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Mrs. Micah and negative amortization (or, what the heck is that?)

It sounds complicated, but if you own a house, negative amortization might be costing you money.

That’s why I looked into it. It can’t cost me money now, but it might someday when I have a mortgage.

Mrs. Micah’s definition of “negative amortization” – each month you owe the mortgage company more money than you did before.

Now this is a broader phrase and applies to other loan contexts, including car loans, but let’s look at how it applies to mortgages.

It means that you’re not paying enough each month even to cover the loan’s interest. You may think, “Well, I’m making my minimum payment. That should be good enough, right?” In theory, that’s correct. But with ARMs for example (adjustable rate mortgages), many companies set the minimum payment lower than the month’s interest.

So the extra interest accrues on the account and you’re deeper in debt. Meanwhile, you may think that everything’s fine, because you never caught the fine print. Or because you expect your bank not to do this kind of thing to you.

One name for such mortgages is “payment option ARMs”. So if you have one, think about paying more now to avoid accruing a higher balance for later. After all, you’ll have to pay it off somehow.

I don’t think ARMs are a good idea at all. But let’s not make this about them today. Instead, consider all the places you owe money-cars, credit cards, other loans.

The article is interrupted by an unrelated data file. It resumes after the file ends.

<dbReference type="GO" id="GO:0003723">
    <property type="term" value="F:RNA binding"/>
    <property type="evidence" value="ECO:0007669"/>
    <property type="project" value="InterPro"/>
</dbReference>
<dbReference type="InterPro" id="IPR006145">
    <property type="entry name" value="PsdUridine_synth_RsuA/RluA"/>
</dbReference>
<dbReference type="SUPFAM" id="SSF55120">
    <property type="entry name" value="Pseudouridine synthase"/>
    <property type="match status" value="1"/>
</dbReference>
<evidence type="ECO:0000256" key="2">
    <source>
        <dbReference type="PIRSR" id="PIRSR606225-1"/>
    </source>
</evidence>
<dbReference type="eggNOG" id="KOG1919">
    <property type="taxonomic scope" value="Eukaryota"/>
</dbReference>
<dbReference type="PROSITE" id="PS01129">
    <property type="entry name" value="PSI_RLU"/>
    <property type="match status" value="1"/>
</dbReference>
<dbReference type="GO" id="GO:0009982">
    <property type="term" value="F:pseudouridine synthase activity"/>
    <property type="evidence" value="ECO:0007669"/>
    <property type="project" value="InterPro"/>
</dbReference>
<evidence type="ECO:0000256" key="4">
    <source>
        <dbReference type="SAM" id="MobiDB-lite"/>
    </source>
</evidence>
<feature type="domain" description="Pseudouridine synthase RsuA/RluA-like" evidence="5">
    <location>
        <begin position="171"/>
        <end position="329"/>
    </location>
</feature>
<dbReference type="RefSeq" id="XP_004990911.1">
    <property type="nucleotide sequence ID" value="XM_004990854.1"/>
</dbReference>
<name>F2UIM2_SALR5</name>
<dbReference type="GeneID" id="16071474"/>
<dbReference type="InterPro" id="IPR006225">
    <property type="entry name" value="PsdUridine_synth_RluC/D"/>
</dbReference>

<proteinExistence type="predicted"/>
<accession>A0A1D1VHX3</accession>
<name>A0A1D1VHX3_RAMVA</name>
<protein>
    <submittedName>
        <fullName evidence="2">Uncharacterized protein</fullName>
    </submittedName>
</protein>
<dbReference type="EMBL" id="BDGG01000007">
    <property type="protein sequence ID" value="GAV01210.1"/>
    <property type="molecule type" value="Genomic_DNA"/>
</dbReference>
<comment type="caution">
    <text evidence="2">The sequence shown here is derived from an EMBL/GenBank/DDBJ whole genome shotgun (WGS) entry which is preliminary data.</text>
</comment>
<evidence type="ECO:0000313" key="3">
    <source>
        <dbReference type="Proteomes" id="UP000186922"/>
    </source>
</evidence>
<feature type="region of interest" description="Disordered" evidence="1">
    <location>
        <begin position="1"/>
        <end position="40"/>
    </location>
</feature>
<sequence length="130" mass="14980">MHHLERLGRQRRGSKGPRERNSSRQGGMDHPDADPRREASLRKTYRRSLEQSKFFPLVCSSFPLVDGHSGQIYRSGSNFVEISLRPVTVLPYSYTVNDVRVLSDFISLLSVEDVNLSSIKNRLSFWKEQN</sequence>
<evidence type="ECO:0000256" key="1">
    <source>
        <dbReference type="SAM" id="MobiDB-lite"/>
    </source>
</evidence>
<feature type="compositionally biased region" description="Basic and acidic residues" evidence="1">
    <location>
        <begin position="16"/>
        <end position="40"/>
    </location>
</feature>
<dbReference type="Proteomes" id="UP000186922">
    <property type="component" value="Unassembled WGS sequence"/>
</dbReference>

Now consider how much you simply take your creditors at their word. Maybe make the minimum payment or tack on a little bit more. Perhaps you haven’t gotten to them yet in your snowball.

We can’t assume that they have our best interests at heart. We can’t even assume that we’ll notice when they’re taking advantage of us. Did your interest rate go up? How well were you notified? Are you about to sign a contract? Read all of it beforehand! Figure out where they might be trying to screw you over.

Mr. Micah had a credit card whose rates rose to 29.9%! But he was so stressed by finance that he didn’t notice, look into his card, or call and ask for it to be lowered.

You can’t afford to be passive.

Anybody got related stories to share?

Here are a few sites which might be useful in making sure you’re not at risk for negative amortization:
http://en.wikipedia.org/wiki/Negative_amortization
http://www.investopedia.com/terms/n/negativeamortization.asp
http://www.mtgprofessor.com/A%20-%20Amortization/how_does_negative_amortization_work.htm (dreadful font, it explains the numbers nicely)


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